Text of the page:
I was first introduced to Bengali poetry when I received a small book coauthored by Aryanil Mukherjee and Pat Clifford. Titled chaturangik/SQUARES, and published in Goa by CinnamonTeal, this book uses the game of chess to bring together two languages, English and Bangla. Each page renders nine squares of the chessboard with one outlined in black — if you flip through the pages this outlined square progresses across the board in accordance with the rules of the game. In this way, the book suggests its inspiration by the renowned director Satyajit Ray’s 1977 classic The Chess Players. One of the film’s plotlines features two chess-loving noblemen, Mirza Sajjad Ali and Meer Roshan Ali, who retreat to a small town where they can continue to play their beloved game of shatranj (chess) unaffected by the turmoil of the British overthrow of Lucknow, India.
Although this plotline is often humorous, Ray’s larger message is that the detachment of the ruling classes, illustrated by the chess players’ voluntary exile, allowed the British to overtake the region without opposition. A similar theme of social engagement can be detected in chaturangik/SQUARES. The form of the book, with its circumscribed movements and tight little blocks of text, suggests the extent to which our own movements are restricted to specific, approved patterns; the face-off between the players is reminiscent of contemporary global struggles. Each section begins with an image by Mithu Sen that reinforces the work’s contemporaneity — knight, bishop, rook and king are depicted as humanimal blends, and Sen’s use of skeletons reinforces the disastrous consequences of unchecked power. At the same time, chaturangik/SQUARES explores the creative possibilities that emerge from disaster: much as the rules of the ancient Aryanic Indian game of chess changed and developed with the Mughals and again with the British, so too the rules and procedures of this book developed through the writing process. Mukherjee explains that it was composed through a process of continuous exchange, translation, and modification: Pat Clifford would write something in English, to which Mukherjee would respond in Bengali; Mukherjee would then translate each text into the other language, and Clifford would alter the text in English, necessitating further revision to the Bengali texts. The two-player structure empowers both to adapt continuously to the conditions imposed by the other.
As this feature explains, Bengali poetry has a long and rich history of incorporation and adaptation both in its language and in its sources. In spite of the private, concealed mood of the earliest Bengali poetic texts, contemporary Bengali poetry differs significantly from Anglophone poetries insofar as it enjoys a high public profile. Well-informed readers, often with extensive backgrounds in information technology, enjoy poetry as an entertainment art. And Circumcontentive Poetry in particular engages its readers’ as well as its authors’ scientific backgrounds: drawing upon the languages of thermodynamics and systems theory, explaining their poetics through complex equations, combining referents according to the logic of tensors and vectors, imagining the construction of a poem through the complex mechanics of genetics, Circumcontentive Poetry is a wholly different discourse than any Anglophone poetics of which I am aware. Mukherjee’s comments on Louis Zukofsky’s Anew exemplify this unique approach to literature. Focusing on Zukofsky’s use of words like “condense” and his attention to light and waves, Mukherjee outlines contemporaneous trends in scientific writing upon which Zukofsky might have drawn: “I thought Zukofsky’s description of the sea came very close to [nuclear physicist George] Gamow’s model,” Mukherjee explains. “Especially where he talks about ‘many condensers large and small’ … That a great deal of electric stress (and light) can be stored in between the surface waves and the seabed in layers and all of that can be actually ‘transmitted’ without a real ‘felt’ medium in between is perhaps not just scientific truth but also poetic electricity.”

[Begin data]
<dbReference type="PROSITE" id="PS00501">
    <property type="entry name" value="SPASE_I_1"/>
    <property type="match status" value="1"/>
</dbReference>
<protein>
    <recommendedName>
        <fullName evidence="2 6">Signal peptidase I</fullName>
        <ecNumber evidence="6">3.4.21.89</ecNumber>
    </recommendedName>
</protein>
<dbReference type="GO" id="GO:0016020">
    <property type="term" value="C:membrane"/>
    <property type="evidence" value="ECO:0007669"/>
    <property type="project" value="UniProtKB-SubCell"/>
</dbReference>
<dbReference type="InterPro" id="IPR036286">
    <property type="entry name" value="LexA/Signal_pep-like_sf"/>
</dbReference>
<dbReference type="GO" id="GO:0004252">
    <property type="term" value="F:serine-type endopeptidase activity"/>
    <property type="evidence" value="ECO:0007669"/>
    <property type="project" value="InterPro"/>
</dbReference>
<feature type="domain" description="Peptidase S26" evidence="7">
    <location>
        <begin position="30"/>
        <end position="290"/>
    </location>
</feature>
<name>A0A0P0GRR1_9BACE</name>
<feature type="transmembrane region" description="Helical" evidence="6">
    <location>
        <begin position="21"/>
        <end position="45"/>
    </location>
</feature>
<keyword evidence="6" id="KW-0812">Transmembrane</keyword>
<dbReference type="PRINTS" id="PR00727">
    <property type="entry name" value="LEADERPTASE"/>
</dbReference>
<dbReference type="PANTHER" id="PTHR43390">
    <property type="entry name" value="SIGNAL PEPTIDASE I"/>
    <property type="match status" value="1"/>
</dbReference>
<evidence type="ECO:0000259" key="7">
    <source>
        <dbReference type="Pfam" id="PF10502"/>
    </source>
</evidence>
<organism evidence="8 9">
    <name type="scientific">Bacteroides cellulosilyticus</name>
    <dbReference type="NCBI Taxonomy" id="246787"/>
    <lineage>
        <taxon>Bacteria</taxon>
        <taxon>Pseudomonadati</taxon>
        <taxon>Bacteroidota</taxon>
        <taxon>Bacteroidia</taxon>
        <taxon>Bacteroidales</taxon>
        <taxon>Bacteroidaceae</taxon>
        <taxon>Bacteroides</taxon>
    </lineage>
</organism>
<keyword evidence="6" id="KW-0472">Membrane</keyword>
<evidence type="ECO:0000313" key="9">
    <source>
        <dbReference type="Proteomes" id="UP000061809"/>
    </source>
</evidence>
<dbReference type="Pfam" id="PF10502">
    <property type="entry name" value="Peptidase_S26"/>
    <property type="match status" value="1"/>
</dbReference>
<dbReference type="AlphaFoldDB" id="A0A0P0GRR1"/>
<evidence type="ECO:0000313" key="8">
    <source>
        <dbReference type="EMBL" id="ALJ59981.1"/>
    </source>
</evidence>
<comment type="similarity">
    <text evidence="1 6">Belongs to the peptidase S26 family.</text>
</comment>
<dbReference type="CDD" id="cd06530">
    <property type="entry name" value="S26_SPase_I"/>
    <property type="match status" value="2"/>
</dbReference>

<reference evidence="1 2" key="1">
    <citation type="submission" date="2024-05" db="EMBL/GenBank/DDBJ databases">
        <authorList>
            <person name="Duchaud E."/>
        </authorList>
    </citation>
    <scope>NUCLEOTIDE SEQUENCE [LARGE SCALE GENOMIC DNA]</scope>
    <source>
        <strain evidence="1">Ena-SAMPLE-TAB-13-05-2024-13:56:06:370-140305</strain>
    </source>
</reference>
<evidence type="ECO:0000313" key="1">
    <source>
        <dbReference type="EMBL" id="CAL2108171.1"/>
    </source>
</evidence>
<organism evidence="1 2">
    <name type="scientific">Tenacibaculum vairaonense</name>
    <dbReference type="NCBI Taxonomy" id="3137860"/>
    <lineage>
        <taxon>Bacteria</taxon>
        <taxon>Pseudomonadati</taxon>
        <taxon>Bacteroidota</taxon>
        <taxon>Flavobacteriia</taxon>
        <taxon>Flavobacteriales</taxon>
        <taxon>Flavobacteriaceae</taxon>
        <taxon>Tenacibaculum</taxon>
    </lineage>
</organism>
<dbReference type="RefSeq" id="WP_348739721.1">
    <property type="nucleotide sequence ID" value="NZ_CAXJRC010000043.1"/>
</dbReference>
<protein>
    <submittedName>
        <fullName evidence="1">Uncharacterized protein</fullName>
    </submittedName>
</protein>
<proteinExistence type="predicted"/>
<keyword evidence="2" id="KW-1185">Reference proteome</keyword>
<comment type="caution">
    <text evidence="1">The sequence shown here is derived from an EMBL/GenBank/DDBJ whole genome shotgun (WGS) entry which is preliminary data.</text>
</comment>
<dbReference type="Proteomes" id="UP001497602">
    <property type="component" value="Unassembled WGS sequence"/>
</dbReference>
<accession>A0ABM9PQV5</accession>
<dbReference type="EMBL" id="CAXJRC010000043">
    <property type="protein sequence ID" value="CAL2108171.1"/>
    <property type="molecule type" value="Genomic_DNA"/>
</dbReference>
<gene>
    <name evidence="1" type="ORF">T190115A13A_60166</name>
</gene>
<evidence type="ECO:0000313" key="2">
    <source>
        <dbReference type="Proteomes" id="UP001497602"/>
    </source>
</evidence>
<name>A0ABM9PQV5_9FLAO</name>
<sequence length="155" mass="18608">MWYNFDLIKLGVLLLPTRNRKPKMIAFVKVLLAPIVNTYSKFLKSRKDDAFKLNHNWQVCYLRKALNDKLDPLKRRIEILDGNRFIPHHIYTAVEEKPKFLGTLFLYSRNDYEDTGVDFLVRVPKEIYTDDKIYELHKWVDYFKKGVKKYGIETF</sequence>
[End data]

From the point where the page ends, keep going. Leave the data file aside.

The poets included in this feature, Mesbah Alam Arghya, Subhro Bandopadhyay, Sukanta Ghosh, Raad Ahmad, Sabyasachi Sanyal, Santanu Bandyopadhyay, and Aryanil Mukherjee, are a young group born in the 1960s and ’70s. Primarily educated in the sciences, they live in many countries and read and work across a broad variety of linguistic and national traditions — from Canada to Chile to Spain, the Netherlands, Australia, India, and the USA. Many of them have never met in person; the group has never gathered. But they read each other’s work and converse online, creating a densely interwoven conversation that draws upon Bengali-language news sources, scientific journals, lyric meditations on exile, and cybernetics. Using equations and charts to map the flows of these discourses, the pulses of their texts, the members depart from each other as much as they do from other poetries with which I am familiar. But the quality of surprise in their shared experiment astounds me. Sitting across the chessboard from Circumcontentive Poetry is a profound intellectual challenge, a demand to adapt, and above all a delight.
This feature, created collaboratively by all of the poets, but spearheaded by Mukherjee, provides a deep and wide introduction to this exciting movement in Bengali literature. I am thrilled that they have undertaken the laborious process of translating all of this work in order to share it with Jacket2.
Edited by Sarah Dowling